Ab­ner Jay – ’Last Ole Min­strel Man’

The Irish Times - Friday - The Ticket - - NEWS - Donal Di­neen

It’s funny the way we fawn over our mu­si­cal he­roes while they’re here and then canon­ise them when they’re gone. I guess it’s no sur­prise re­ally. Mu­sic is one of the things that lifts us up and puts us in touch with the divine. It’s only nat­u­ral that we should see these peo­ple as stars.

But they’re not all saints and the best of them tend to be sin­ners, just like us.

Ab­ner Jay had a foot in both camps. His re­li­gious de­vo­tion to his craft is best ex­em­pli­fied by the way he took to the roads of the south­ern states of Amer­ica in a con­verted trailer with its own stage and PA. He pur­sued this itin­er­ant way of life with vo­ca­tional zeal. He never stayed too long in any one place for his light to di­min­ish. He came, he shone and then he was gone.

The way he rec­on­ciled the sin­ner in him­self through his mu­sic is what sets it apart. In be­tween the spir­i­tu­als and the pen­te­costal hymns, there are orig­i­nal songs and sto­ries that tell it like it is in the most truth­ful and hu­mor­ous of ways. He tack­les sub­jects such as de­pres­sion and drug ad­dic­tion in highly per­sonal terms. His hon­esty is dis­arm­ing. His strug­gles are laid bare. There is a sense of mu­sic be­ing a re­demp­tive force. The hard knocks did noth­ing to dampen his ar­dour.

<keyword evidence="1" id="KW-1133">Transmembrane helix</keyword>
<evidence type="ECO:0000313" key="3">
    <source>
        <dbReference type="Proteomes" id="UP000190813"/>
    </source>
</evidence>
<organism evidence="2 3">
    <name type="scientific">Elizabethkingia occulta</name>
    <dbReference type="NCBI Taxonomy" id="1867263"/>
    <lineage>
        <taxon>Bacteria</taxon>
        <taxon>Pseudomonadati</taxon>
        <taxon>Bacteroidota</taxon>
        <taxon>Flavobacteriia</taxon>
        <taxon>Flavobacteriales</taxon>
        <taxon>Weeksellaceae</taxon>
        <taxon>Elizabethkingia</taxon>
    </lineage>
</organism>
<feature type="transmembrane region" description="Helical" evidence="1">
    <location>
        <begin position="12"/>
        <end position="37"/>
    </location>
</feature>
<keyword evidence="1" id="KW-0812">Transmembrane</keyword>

So this col­lec­tion of songs is sig­nif­i­cant be­cause it is com­piled from his last-ever record­ing ses­sion in At­lanta, Ge­or­gia in 1993. The coarser edges of his singing style have fallen away. What’s left is no less force­ful but the weari­ness in his tone makes for poignant lis­ten­ing. I Cried is a for­lorn hymn to lost love that will break your heart. An air of res­ig­na­tion is per­va­sive. It is haunted and haunt­ing.

The cover bears a photo of Ab­ner drink­ing from the wa­ters of his beloved Suwaunee river. He con­sid­ered it sa­cred and cred­ited it with the se­cret of his eter­nal youth. Sadly, his time on the bank soon ran out but his re­flec­tion ap­pears stronger with ev­ery pass­ing day.

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